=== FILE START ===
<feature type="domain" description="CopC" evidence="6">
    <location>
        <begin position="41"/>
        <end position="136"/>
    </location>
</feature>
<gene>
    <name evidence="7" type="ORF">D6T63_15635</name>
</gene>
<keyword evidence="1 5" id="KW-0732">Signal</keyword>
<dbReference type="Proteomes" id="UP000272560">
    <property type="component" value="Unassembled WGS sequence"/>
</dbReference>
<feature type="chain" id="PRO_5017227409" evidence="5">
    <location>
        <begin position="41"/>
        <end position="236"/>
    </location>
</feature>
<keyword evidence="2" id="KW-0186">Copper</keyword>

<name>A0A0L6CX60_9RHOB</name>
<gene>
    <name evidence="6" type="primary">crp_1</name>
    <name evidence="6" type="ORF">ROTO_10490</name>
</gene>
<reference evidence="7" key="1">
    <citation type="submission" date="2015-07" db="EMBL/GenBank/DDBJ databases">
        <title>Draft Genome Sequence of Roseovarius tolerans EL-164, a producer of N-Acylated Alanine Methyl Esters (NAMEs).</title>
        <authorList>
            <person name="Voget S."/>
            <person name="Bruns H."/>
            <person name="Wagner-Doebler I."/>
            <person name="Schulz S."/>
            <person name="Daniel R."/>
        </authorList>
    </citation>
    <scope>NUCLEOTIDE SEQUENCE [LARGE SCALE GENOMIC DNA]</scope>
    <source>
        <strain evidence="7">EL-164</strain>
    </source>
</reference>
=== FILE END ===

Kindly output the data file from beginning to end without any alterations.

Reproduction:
<feature type="domain" description="CopC" evidence="6">
    <location>
        <begin position="41"/>
        <end position="136"/>
    </location>
</feature>
<gene>
    <name evidence="7" type="ORF">D6T63_15635</name>
</gene>
<keyword evidence="1 5" id="KW-0732">Signal</keyword>
<dbReference type="Proteomes" id="UP000272560">
    <property type="component" value="Unassembled WGS sequence"/>
</dbReference>
<feature type="chain" id="PRO_5017227409" evidence="5">
    <location>
        <begin position="41"/>
        <end position="236"/>
    </location>
</feature>
<keyword evidence="2" id="KW-0186">Copper</keyword>

<name>A0A0L6CX60_9RHOB</name>
<gene>
    <name evidence="6" type="primary">crp_1</name>
    <name evidence="6" type="ORF">ROTO_10490</name>
</gene>
<reference evidence="7" key="1">
    <citation type="submission" date="2015-07" db="EMBL/GenBank/DDBJ databases">
        <title>Draft Genome Sequence of Roseovarius tolerans EL-164, a producer of N-Acylated Alanine Methyl Esters (NAMEs).</title>
        <authorList>
            <person name="Voget S."/>
            <person name="Bruns H."/>
            <person name="Wagner-Doebler I."/>
            <person name="Schulz S."/>
            <person name="Daniel R."/>
        </authorList>
    </citation>
    <scope>NUCLEOTIDE SEQUENCE [LARGE SCALE GENOMIC DNA]</scope>
    <source>
        <strain evidence="7">EL-164</strain>
    </source>
</reference>